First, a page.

Co.Design

Chicago's El Line Could Become A Park, Just Like NYC's High Line

Chicago’s El is as famous as its hot dogs and pizza. But what can you do with an old line of track?

Even though it’s not the only city in the world to stick a train track above street level, Chicago is famous for its El (elevated) train lines. You’ll never hear a person in the city take “the subway” somewhere—even if their route technically runs underground. It’s always “the El.”

So maybe that’s why, even though New York beat Chicago to it, Chicago’s plans for the Bloomingdale Trail feel so significant. The project, which is being designed by ARUP and still seeking funding, proposes to convert a 2.7-mile stretch of abandoned elevated track into a park in the sky (or, okay, a park that’s just a bit off the ground). It will make room for bikers riding up to 20 mph as well as pedestrians. And the view should be spectacular.

A skeptic might say that it’s less an ambitious project than it is a purely practical one. The existing rail line hasn’t been in use for over a decade, and the decade before that, it was only running about one freight a week. Yet at the same time, it’s an incredible infrastructure that runs through popular Chicago neighborhoods: Several miles of steel have been bolted and concrete has already been poured. As is a persistent problem in the U.S.’s relatively young infrastructure, these valuable urban build-outs can either rot (and eventually cost money to deal with the remains), or they can be retrofitted and repurposed. They’re just a redesign away from obsolescence.

In the Bloomingdale Trail’s case, it’s already a path on which people exercise and explore—even though it’s technically trespassing. A $100 million (or so) investment will make it safer, increasingly usable, and far more beautiful. As a Chicago native, I’m a bit biased to see the project work out. And I’m also curious, once you get up into the park, um, how will you get down?

[Hat tip: Inhabitat]

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7 Comments

  • Howard Freeman

    This is great stuff.  Getting up into and down from The High Line is still a little mysterious, even for those of us who have been around it for a while.  Hard to remember what streets the stairs are on except for the north and south ends.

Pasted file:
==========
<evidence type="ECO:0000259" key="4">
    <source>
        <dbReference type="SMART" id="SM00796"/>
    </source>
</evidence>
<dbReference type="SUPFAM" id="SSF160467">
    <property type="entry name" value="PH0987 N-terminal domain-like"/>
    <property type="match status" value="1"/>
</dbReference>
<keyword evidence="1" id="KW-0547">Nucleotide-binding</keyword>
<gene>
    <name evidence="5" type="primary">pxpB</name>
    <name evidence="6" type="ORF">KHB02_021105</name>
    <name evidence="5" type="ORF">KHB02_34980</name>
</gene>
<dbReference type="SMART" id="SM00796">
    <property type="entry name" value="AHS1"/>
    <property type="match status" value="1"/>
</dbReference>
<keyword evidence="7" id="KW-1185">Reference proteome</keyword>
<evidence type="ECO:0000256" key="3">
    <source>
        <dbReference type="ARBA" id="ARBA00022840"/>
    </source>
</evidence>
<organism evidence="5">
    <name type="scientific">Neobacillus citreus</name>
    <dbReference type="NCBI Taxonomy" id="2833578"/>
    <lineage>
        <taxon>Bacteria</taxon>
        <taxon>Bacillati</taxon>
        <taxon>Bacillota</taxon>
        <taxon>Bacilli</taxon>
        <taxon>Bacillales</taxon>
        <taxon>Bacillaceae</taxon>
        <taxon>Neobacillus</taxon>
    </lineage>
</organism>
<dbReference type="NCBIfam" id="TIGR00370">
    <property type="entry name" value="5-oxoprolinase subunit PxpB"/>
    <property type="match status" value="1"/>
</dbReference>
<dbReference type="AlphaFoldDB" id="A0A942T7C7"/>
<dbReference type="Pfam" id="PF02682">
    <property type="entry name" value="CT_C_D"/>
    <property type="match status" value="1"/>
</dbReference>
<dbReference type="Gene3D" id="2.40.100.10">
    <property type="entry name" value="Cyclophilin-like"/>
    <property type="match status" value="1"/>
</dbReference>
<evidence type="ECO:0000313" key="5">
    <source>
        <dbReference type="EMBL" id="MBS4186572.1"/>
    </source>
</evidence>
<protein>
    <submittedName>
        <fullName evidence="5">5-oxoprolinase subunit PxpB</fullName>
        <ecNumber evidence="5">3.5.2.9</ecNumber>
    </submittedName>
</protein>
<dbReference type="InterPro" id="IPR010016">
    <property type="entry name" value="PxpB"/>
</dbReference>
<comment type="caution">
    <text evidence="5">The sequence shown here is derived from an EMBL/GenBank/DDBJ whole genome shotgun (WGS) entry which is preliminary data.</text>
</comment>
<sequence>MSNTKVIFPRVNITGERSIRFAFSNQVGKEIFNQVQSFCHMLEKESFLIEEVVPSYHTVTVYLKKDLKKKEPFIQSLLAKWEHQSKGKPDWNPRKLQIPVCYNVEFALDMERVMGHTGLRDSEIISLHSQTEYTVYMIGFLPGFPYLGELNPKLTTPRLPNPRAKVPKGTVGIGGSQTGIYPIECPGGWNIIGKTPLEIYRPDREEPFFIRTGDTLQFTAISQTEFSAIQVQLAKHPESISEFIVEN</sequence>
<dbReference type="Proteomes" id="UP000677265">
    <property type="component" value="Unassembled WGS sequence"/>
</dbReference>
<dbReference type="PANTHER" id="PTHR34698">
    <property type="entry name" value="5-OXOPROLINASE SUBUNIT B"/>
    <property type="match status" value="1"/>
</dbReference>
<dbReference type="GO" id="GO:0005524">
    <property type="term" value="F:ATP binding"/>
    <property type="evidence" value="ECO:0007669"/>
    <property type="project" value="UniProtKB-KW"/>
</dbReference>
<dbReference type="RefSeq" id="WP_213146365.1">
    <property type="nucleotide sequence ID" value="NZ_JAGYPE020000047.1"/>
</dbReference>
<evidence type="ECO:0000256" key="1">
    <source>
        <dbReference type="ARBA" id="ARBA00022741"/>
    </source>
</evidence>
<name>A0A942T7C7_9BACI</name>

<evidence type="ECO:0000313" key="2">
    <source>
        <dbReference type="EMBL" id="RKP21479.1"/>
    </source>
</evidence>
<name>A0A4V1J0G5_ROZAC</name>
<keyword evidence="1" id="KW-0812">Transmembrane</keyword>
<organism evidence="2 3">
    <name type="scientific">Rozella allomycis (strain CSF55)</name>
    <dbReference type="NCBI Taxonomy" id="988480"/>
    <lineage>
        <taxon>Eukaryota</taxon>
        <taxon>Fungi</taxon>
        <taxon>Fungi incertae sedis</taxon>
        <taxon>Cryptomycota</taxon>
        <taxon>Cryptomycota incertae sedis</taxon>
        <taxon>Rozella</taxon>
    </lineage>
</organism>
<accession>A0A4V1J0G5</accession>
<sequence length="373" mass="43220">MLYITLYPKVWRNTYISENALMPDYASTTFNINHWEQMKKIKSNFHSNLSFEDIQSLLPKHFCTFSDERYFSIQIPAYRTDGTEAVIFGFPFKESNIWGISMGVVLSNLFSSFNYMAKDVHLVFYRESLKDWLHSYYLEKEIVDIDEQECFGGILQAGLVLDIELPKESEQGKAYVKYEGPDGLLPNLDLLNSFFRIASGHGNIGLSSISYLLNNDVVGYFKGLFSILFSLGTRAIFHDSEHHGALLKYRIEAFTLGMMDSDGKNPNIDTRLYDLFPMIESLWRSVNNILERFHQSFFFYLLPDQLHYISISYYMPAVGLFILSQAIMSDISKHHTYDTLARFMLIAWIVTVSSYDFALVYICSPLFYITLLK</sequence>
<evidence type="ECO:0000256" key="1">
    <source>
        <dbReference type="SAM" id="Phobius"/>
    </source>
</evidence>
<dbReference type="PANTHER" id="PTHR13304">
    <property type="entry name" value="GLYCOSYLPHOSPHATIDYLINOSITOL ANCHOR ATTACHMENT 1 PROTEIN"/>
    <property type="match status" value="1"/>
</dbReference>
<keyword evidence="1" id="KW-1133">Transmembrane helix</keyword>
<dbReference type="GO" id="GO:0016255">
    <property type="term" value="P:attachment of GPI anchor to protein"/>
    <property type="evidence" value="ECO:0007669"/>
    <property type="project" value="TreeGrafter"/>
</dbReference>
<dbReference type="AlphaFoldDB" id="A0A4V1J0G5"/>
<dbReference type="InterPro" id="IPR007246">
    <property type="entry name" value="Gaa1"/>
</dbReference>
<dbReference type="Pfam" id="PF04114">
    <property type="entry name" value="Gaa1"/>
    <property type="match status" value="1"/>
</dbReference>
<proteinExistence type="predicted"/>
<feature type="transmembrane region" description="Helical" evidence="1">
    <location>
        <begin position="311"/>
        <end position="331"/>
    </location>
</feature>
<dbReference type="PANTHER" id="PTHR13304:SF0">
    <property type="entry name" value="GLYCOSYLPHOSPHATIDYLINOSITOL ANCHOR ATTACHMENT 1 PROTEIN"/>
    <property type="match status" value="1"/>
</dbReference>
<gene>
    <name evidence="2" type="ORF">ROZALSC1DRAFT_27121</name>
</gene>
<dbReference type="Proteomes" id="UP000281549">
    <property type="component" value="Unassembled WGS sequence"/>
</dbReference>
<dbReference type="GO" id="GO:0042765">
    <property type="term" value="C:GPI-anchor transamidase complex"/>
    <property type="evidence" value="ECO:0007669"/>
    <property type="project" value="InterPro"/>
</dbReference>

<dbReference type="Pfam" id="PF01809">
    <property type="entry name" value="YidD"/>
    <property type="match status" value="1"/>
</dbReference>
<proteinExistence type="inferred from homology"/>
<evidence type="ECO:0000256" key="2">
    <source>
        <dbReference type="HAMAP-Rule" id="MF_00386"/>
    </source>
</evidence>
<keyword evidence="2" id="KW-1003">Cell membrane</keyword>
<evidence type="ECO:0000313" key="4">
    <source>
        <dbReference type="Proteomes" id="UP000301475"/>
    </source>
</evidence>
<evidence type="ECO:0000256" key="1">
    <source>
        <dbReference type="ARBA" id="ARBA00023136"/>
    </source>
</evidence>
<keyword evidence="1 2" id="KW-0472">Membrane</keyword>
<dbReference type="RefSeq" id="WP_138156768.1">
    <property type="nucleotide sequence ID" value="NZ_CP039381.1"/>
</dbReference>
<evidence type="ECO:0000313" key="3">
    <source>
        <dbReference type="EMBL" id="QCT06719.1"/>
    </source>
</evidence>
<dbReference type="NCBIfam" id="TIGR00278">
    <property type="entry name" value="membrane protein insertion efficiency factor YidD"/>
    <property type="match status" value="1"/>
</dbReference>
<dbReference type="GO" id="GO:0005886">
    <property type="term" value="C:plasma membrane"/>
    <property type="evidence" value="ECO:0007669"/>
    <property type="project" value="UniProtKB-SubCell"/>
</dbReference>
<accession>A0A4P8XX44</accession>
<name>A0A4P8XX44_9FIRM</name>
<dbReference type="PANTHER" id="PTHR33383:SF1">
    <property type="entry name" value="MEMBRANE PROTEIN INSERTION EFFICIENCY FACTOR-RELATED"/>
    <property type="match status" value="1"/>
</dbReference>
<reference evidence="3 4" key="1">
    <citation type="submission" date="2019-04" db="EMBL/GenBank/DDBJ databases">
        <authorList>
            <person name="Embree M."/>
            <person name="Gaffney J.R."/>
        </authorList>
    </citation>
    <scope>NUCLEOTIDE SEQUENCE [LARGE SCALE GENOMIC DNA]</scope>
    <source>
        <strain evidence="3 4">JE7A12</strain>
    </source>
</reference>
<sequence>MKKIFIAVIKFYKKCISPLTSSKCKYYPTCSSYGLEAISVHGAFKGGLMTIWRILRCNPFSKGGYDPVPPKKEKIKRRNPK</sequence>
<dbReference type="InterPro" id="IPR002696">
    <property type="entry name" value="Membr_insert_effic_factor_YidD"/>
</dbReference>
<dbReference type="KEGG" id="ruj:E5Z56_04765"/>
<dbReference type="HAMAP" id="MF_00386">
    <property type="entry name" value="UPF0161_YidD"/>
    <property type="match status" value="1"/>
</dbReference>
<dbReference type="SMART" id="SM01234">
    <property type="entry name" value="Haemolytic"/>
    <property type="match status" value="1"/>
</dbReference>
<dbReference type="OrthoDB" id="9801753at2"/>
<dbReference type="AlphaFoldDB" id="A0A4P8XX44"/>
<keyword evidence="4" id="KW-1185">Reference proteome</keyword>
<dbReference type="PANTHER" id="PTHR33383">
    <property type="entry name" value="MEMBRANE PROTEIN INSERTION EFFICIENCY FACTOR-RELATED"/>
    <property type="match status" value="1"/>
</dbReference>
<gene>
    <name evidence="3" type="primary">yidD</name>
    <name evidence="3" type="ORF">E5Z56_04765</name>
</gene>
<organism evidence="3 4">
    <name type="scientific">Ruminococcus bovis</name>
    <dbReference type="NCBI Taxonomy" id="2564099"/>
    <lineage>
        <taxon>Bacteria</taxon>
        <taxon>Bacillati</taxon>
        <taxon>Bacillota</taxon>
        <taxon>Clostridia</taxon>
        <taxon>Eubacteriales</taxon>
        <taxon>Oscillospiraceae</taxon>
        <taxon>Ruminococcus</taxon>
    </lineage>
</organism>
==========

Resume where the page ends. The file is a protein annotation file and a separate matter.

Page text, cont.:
Are there commercial opportunities along the way that would benefit from people coming off it and allow people to go up?  We have Chelsea Market about 1/3 of the way along.  With 2.7 miles, I'd think you'd need quite a few reasons for people to leave and join the trail.

  • Joke Tissot v Patot

    Chicago is not the only city with these kind of plans. I live in Rotterdam, Netherlands and the same plans are there. A railway track is replaces by a undergroundline ans is now unused. It will be very nice.

  • Wilson Torres

    I dig it! I'm all for revitalization/beautification of unused urban space.

  • Will Capellaro

    @ It’s always “the El.”

    Not really, I've mostly heard that term from non-Chicagoans. Maybe it's a northsider thing. We just call
    them trains, the CTA, or the specific color line. "Subway" is not off
    the table, especially your route is all underground - very possible
    depending on your commute.

  • Ojo

    I lived in Chicago for 6 years and my wife is from there and "Subway" is definitely OFF the table. Nobody says "taking the subway" in Chicago and most people do call it the El. 
    This park idea is also genius, I would just guess once it got to the city council, there would be too many unions and too many croneys fighting for the contract, it would end up never happening. That's Chicago. 

  • Jbraem

    I actually run this trail about once a week in the summer. It's a really unique/undiscovered part of the city but the trash, broken glass, rough terrain & occasional sketchy characters probably make it pretty unappealing to the average park visitor.

    The idea of doing a big makeover has been floated for years. I think it would be great if it happened, but it's hard to picture the political will or budget coming together for an ambitious project like this given Chicago's current cash-strapped state.

    Re: getting down from the trail... it's a bit tricky at the moment & involves climbing through a hole in the fence in several locations, but presumably if it was fully built-out there would be ramps as shown in the images.

  • Howard Freeman

     Agreed re: the political will.  Took NYC's High Line a while, and Mayor Giuliani's deputy (finance officer) was against it in addition to private developers.  Only when Bloomberg got behind it did it take off.  And now, $2 billion+ in private investment has been poured into the neighborhood. Some neighbors don't like the extra noisy foot traffic on weekends, but consensus is that it's a win all around.